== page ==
The pop-soul singer-songwriter, whose real name is Ellen Hinton, describes her artist name as a tongue-in-cheek response to the realization that she is not the only Ellen in the entertainment industry. While deliberating on a moniker, Hinton asked her husband, Andre Hinton, his opinion about simply using her first name.
“It was a joke,” she says. “There’s already an Ellen. There’s Ellen Degeneres, Ellen Page, so many Ellens.”
After bouncing a few ideas back and forth, they landed on something.
“Well, if there are so many Ellens, why don’t we just say ‘Ellen, once again?’” she says. “And it just kind of stuck.”
Hinton has been strategic about her music career from a very early age.
"It was the first bargain that I ever made,” Hinton says of persuading her family to let her take piano lessons. Her mother sang, her father played instruments, and her two older sisters sang and played instruments.
“They were trying to get me to stop sucking my fingers,” she says, “so I said, ‘I’ll stop if you let me take piano lessons,’ and I stuck to that promise.”
Today, she has more than a decade of shows behind her and several song placements in commercials and television programs on networks such as ABC, TLC and Lifetime. While working on her first album, she landed spots on the reality series Toddlers & Tiaras and in a Friskies cat food commercial on YouTube.
Initially, Hinton submitted songs to various music publishing libraries and let music supervisors pitch them. When songs did get placed, she would be pleasantly surprised. As time went on, Hinton started to develop a strategy around the process, meeting people in the industry and networking with fellow songwriters who also pursued licensing opportunities. Eventually, she and Andre would travel to Los Angeles every couple of years to meet supervisors and cultivate relationships within the business.
Hinton says collaborating with friends and colleagues in the music industry was instrumental to her career.
“In music, you can’t be an island,” she says. Notable collaborators include Justin "GuitarSlayer" Lyons (Lil Wayne, BIGBANG) and Madukwu Chinwah (Erykah Badu, Snarky Puppy).
For many years, she has worked with Dallas-Fort Worth producers and engineers Josh Goode and Bradley Prakope, who have become intimately familiar with Hinton’s style and musical preferences.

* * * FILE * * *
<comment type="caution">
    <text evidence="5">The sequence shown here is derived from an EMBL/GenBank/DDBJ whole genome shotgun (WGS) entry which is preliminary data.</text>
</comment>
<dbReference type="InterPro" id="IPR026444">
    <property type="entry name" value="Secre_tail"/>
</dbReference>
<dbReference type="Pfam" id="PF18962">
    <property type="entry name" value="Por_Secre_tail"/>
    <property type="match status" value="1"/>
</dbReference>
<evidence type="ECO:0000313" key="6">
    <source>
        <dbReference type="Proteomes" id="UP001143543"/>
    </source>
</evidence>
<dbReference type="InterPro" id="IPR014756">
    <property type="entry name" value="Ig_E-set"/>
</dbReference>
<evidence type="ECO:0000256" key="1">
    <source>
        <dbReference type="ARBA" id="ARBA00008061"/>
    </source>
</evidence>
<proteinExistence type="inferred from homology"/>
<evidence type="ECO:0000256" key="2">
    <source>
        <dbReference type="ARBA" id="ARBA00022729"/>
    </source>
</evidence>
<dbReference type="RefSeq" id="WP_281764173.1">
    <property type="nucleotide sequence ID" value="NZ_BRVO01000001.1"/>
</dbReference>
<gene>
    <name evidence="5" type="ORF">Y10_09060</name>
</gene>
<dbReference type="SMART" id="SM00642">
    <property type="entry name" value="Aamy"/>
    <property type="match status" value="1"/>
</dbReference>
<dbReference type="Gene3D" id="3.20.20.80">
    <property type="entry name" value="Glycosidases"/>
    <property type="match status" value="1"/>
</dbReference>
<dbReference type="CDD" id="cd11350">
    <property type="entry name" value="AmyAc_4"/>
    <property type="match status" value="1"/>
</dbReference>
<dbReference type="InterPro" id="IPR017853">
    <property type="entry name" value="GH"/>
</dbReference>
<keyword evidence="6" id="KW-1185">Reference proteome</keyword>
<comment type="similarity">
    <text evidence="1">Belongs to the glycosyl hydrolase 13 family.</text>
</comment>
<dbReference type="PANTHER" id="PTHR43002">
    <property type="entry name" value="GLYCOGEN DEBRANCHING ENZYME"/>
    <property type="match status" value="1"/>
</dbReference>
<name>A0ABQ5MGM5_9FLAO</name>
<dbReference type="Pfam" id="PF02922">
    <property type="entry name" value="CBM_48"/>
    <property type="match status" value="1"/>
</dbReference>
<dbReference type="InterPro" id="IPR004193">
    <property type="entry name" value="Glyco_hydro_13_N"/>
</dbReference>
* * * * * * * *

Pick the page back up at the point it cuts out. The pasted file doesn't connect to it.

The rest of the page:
“I can send a song to Josh, and he automatically knows how to make it ‘Ellen-y,’” she says.
She also trusts their opinions and respects their musicianship and artistry. Hinton usually works with Goode and Prakope in a professional recording studio. While recording her latest single, the COVID-19 pandemic caused an extra challenge.
“On this last project, ‘Be Okay,’ we were in quarantine,” she says. “They helped me do a setup so I can record the song here.”
She and Andre built some makeshift isolation booths and used trial and error to get the best sounds possible from their home. Goode and Prakope guided the Hintons through the recording process remotely, letting them know when there was too much room noise and how to improve upon that. This was the first time Hinton recorded a studio track from home, and she appreciated the help from her expert friends and collaborators.
While Hinton’s catalog largely comprises happy songs, “Be Okay” addresses the anxiety many are feeling and delivers a message of hope.
“Every day it feels like something new is happening — the things that are happening now, like some of the change and the Black Lives Matter movement, I think is necessary, and good. But a lot of the things with COVID-19 that are happening [are] heartbreaking,” she says. “I think that this is a season. I’m thinking that this won’t last forever.”
In addition to her music career, Hinton is also a music teacher, church musician and mother. While those roles have presented challenges while sheltering in place, Hinton is glad for the time she has been able to spend with her two young daughters. She feels uncertainty about what the upcoming school year will look like.
Hinton says she is still fearful, in spite of her song’s hopeful tone.
”I am so guilty of waking up in the morning and picking up my phone and looking at the news,” she says. “I want to know what’s going on, but a lot of times you feel despair. When you hear about so many people out of work right now, or with people having COVID, it’s just easy to start feeling scared or feel down, so a lot of times, [the song] is a pep talk to myself.”
She has resolved to remain optimistic.
“I’m going to live like things are going to get better,” she says.
Writing music is a way Hinton embodies her motto: “Peace, love and purpose.” She always strives to serve others through her songs.
“What can I do to help somebody else? What can I say to encourage somebody else?” she says. “That’s really been on my mind a lot: how to help.”
Watch "Be Okay" below: